For his part in the film, Doug Seus achieved what was believed to be biologically impossible. Adult brown bears are inherently cannibalistic and commonly eat bear cubs that they encounter in the woods. Because of this, Annaud commissioned Muppets creator Jim Henson to design remote-control animatronic bears to double for the big bear and the little bear. But with positive conditioning, Seus broke through Bart's predatory instincts, enabling the bears to work side-by-side and opening the door for an unexpected offscreen friendship to develop. The synthetic bears were used only in scenes that depicted violence.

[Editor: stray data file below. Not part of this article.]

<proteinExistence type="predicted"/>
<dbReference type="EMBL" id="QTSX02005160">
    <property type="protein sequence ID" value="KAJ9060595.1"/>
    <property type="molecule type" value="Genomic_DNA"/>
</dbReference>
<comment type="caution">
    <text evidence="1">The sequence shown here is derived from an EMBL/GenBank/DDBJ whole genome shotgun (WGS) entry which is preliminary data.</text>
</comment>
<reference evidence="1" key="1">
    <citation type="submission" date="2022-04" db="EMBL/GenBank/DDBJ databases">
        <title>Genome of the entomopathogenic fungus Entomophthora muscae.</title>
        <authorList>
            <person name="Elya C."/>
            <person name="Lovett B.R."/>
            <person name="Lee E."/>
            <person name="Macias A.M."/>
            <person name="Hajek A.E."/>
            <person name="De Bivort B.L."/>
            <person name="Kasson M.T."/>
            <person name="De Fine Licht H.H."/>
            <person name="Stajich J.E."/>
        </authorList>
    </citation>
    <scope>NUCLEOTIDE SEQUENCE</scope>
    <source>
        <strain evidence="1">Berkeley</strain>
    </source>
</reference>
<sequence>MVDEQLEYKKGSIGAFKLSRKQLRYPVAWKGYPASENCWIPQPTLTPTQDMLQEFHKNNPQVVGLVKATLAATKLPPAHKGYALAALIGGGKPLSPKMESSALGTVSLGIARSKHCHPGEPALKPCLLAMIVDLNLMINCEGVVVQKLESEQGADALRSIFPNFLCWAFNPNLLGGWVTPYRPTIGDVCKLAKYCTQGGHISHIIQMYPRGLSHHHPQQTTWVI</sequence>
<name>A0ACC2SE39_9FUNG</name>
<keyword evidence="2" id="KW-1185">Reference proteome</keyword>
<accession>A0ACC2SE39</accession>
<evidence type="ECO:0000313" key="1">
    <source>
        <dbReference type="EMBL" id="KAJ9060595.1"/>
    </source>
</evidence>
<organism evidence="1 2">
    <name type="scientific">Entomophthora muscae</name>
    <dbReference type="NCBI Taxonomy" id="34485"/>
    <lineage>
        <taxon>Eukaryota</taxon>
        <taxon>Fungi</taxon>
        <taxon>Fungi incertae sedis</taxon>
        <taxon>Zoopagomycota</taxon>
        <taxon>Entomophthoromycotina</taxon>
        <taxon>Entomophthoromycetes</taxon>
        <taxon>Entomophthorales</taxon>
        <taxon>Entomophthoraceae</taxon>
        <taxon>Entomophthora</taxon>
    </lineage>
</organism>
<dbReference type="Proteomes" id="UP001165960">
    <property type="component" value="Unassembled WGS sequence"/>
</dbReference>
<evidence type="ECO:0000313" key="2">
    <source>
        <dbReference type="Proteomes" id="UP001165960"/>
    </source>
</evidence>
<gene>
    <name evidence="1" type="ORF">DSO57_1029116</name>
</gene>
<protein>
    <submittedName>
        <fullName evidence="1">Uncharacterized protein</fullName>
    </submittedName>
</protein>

"The Bear" opened on 400 French screens late last year, one week after "Who Framed Roger Rabbit." The antics of Disney's animated rabbit were no match for Annaud's hometown popularity and the real-life charm of a bear cub and his adult companion. "The Bear" swatted aside "Roger Rabbit" in its route to a $100-million-plus worldwide gross. Meanwhile, folks at Tri-Star--which is distributing the film in the United States and Canada--set their sights for a fall release, when the box office is generally slower.
"November seemed to be a fairly clear period of time, before the big crunch of Christmas product," said former Columbia chief Frank Price, whose newly formed Price Entertainment acquired "The Bear" for Tri-Star. "We have a wonderful film starring bears, and as appealing as our stars are, I think some of the press would prefer to interview Robert Redford. So we have to make sure we open at a time when we can get the attention of the press and the public."